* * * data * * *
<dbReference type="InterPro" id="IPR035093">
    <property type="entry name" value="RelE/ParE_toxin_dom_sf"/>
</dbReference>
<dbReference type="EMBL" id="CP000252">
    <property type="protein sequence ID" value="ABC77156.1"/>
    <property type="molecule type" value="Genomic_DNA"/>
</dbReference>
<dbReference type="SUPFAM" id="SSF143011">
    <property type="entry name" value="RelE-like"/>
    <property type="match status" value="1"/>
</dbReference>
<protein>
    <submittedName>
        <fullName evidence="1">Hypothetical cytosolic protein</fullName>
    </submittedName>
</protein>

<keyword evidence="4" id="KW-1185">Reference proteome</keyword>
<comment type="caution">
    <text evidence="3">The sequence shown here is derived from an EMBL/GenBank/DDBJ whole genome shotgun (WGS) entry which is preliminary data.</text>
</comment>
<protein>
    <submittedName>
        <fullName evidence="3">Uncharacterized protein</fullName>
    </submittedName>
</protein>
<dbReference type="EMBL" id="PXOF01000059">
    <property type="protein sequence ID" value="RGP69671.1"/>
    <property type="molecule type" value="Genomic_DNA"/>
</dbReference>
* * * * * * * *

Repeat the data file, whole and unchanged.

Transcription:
<dbReference type="InterPro" id="IPR035093">
    <property type="entry name" value="RelE/ParE_toxin_dom_sf"/>
</dbReference>
<dbReference type="EMBL" id="CP000252">
    <property type="protein sequence ID" value="ABC77156.1"/>
    <property type="molecule type" value="Genomic_DNA"/>
</dbReference>
<dbReference type="SUPFAM" id="SSF143011">
    <property type="entry name" value="RelE-like"/>
    <property type="match status" value="1"/>
</dbReference>
<protein>
    <submittedName>
        <fullName evidence="1">Hypothetical cytosolic protein</fullName>
    </submittedName>
</protein>

<keyword evidence="4" id="KW-1185">Reference proteome</keyword>
<comment type="caution">
    <text evidence="3">The sequence shown here is derived from an EMBL/GenBank/DDBJ whole genome shotgun (WGS) entry which is preliminary data.</text>
</comment>
<protein>
    <submittedName>
        <fullName evidence="3">Uncharacterized protein</fullName>
    </submittedName>
</protein>
<dbReference type="EMBL" id="PXOF01000059">
    <property type="protein sequence ID" value="RGP69671.1"/>
    <property type="molecule type" value="Genomic_DNA"/>
</dbReference>